Boston is the capital of Massachusetts and one of the oldest cities in the United States, dating back to 1630 when it was first founded by Puritan colonists from England. At first the area only encompassed the Shawmut Peninsula but its borders have expanded due to land reclamation (now it is 89.6 square miles). Historically, Boston has been a significant site of resistance, notably through its major role in the American Revolution as site of the Boston Massacre and Tea Party. The city used to be the world’s wealthiest trading port, but its shipping industry was surpassed by manufacturing after the Embargo Act of 1807. The economic sectors again shifted in the mid 20th century after large-scale urban renewal, and today are largely education, health, technology, and finance. With this shift came extremely high costs of living due to gentrification.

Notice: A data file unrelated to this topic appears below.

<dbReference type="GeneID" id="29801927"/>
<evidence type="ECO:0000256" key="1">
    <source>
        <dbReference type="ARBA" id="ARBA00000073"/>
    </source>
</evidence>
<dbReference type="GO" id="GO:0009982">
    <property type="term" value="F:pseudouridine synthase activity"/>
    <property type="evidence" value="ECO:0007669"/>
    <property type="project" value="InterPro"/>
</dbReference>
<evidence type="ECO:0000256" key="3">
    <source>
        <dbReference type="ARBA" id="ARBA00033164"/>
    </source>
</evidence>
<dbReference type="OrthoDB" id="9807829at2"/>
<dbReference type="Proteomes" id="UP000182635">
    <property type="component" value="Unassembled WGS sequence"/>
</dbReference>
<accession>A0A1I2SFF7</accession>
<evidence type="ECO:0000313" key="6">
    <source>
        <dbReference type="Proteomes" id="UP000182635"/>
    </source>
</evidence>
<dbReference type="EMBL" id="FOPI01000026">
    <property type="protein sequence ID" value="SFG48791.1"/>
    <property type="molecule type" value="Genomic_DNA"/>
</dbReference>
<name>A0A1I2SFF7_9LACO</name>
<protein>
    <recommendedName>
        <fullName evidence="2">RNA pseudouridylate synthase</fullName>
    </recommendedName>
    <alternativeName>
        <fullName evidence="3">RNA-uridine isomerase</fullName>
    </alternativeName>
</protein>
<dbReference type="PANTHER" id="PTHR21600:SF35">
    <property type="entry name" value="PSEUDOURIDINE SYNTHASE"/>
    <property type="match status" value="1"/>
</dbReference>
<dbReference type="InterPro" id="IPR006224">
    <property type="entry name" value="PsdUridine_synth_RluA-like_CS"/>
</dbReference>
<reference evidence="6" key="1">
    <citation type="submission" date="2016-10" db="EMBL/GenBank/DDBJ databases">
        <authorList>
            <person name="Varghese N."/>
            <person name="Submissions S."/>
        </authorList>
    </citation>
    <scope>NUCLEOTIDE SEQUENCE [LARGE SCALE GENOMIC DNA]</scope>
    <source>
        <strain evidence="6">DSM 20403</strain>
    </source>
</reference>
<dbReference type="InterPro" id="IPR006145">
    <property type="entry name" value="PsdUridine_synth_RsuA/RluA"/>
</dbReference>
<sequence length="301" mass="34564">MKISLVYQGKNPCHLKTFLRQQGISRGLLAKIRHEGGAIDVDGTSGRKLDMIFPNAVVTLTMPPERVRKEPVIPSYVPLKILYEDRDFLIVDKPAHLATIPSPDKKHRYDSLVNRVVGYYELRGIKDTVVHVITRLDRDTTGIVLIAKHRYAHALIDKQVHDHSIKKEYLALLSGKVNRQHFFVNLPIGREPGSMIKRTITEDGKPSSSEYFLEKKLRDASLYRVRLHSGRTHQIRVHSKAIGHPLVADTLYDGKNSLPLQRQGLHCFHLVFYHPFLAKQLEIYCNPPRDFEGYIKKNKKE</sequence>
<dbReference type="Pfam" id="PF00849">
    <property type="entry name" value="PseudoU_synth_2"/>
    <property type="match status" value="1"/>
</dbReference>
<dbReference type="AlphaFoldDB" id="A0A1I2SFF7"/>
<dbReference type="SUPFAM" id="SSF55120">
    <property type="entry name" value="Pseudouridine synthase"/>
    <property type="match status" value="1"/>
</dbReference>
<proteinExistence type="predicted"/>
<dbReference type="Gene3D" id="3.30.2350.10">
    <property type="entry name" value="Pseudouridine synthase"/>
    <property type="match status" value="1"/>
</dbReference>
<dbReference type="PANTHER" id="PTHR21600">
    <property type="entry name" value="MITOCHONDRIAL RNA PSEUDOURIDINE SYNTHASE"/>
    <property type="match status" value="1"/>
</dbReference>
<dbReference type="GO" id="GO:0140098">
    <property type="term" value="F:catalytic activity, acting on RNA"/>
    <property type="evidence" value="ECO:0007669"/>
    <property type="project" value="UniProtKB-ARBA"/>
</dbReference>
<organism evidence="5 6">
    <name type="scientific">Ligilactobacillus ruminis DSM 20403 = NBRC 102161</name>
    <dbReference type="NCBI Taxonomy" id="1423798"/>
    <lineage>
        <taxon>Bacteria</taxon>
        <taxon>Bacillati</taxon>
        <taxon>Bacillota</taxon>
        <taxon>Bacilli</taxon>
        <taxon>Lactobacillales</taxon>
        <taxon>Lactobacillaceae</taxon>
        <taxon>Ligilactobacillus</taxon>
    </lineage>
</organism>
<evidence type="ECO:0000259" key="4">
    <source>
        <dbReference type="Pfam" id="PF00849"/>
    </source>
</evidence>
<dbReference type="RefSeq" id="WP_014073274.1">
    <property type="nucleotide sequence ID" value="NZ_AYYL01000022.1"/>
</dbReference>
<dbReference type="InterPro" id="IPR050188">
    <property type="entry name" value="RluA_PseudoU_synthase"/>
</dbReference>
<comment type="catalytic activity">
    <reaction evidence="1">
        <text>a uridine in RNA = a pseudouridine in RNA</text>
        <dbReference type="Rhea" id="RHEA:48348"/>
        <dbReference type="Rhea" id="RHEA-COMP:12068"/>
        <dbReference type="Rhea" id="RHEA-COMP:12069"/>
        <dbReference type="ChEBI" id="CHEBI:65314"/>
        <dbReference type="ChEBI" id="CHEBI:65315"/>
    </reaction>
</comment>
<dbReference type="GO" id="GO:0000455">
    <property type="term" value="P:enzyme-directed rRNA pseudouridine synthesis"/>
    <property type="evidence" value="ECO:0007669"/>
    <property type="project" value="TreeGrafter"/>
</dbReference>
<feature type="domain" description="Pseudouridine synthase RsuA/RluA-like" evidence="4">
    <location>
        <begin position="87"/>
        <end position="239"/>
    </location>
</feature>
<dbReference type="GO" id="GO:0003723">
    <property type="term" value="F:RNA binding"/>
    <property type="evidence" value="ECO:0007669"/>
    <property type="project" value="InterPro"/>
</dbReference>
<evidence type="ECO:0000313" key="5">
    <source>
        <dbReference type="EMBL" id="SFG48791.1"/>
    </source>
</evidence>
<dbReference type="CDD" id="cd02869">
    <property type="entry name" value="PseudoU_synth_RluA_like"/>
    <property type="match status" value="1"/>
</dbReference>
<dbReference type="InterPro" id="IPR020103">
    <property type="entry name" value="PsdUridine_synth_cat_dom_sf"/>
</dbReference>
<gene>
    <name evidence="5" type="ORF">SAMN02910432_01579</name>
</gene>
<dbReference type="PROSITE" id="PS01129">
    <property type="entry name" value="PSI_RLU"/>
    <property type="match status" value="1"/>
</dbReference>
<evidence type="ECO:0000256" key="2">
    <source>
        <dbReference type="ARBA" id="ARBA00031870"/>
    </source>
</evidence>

- Project Dates: July 28th, 2010
- Exhibition: Lecture on activist mapping practices at DS4I
- Collaborating Partners: James David Morgan of Groundswell and Kenny Bailey and Lori Lobenstine of Design Studio for Social Intervention
- Notes: Invited to give a lecture about activist mapping at the DS4I space, Daniel Tucker worked with Dave Pabellon and Groundswell to develop a NPA project to release at the lecture. The inner core of Boston did not encompass the range of places that made up most people’s impressions of what constitutes Boston and so the map was expanded to be a more open-ended definition of “Greater Boston.” The maps were distributed and filled out on the spot at the lecture and distributed via the Groundswell blog in the days leading up to and following the public event.
Download all the maps here.